In this book, editor George Landow has assembled an impressive list of contributors to explore the many ramifications of hypertext on various fields of study. "What's a Critic to Do?" is both the title of Landow's introductory essay and the over-arching theme which informs the book's three sections: "Nonlinearity," "The Politics of Hypertext," and "The New Writing." Articles which especially represent each of these sections include J. Yellowlees Douglas' essay on hypertext literature's lack of closure ("How Do I Stop This Thing?': Closure and Indeterminacy in Interactive Narratives"), Charles Ess' challenge to the utopian rhetoric surrounding hypertext ("The Political Computer: Hypertext, Democracy, and Habermas"), and finally, David Kolb's provocative exploration into the ways in which the field of philosophy can benefit from hypertext ("Socrates in the Labyrinth").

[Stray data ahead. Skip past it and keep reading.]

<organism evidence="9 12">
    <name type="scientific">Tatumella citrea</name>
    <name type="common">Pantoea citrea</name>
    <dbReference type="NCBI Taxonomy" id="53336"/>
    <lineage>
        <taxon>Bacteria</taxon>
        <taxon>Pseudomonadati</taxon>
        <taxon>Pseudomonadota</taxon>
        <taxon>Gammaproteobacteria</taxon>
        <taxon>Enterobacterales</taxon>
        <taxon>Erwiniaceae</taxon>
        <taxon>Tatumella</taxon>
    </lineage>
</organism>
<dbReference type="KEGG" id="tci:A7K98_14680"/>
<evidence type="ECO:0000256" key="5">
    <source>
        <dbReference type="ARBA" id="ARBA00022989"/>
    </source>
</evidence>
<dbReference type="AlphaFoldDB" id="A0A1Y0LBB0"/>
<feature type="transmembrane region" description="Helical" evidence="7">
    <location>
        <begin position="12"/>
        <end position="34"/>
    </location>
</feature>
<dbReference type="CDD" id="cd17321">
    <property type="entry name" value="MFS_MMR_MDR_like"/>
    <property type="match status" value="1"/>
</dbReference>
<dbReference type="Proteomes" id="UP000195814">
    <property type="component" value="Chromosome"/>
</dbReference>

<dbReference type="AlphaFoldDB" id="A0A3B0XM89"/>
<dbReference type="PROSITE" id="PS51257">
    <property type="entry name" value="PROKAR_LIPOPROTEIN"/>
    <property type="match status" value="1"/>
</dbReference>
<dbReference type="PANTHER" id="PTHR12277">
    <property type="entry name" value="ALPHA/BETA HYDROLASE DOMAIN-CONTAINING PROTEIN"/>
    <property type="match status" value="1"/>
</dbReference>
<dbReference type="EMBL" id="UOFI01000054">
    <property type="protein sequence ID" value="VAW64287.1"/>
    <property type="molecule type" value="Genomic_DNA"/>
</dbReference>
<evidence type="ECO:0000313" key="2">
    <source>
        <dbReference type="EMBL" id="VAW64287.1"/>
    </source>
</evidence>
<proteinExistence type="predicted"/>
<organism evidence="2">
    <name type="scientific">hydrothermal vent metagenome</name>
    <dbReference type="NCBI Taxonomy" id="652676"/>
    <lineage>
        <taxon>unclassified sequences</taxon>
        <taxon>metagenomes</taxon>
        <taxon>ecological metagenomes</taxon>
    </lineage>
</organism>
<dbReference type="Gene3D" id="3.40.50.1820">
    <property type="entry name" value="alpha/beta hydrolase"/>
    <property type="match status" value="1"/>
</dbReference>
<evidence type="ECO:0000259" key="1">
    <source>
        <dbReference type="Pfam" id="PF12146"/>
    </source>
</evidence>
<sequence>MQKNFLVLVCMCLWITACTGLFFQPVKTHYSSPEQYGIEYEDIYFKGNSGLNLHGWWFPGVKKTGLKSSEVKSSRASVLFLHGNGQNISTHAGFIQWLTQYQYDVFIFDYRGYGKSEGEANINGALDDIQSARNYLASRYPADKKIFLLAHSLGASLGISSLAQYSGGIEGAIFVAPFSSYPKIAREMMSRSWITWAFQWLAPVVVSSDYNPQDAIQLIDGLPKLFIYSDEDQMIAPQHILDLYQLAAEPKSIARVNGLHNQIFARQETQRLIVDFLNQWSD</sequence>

-- Jerome McGann, "The Rationale of HyperText" and "Radiant Textuality"
Short, concise, and provocative, these two essays adequately sum up much of the discussion surrounding hypertext and pedagogy. In "The Rationale of HyperText," McGann presents a convincing list of hypertext virtues, including the ability to transmit an array of media, to decenter the text, and to present texts as open archives rather than complete editions. McGann concludes his essay by discussing hypertext's tendency "to disperse attention as broadly as possible," a feature especially useful to those committed to interdisciplinary approaches.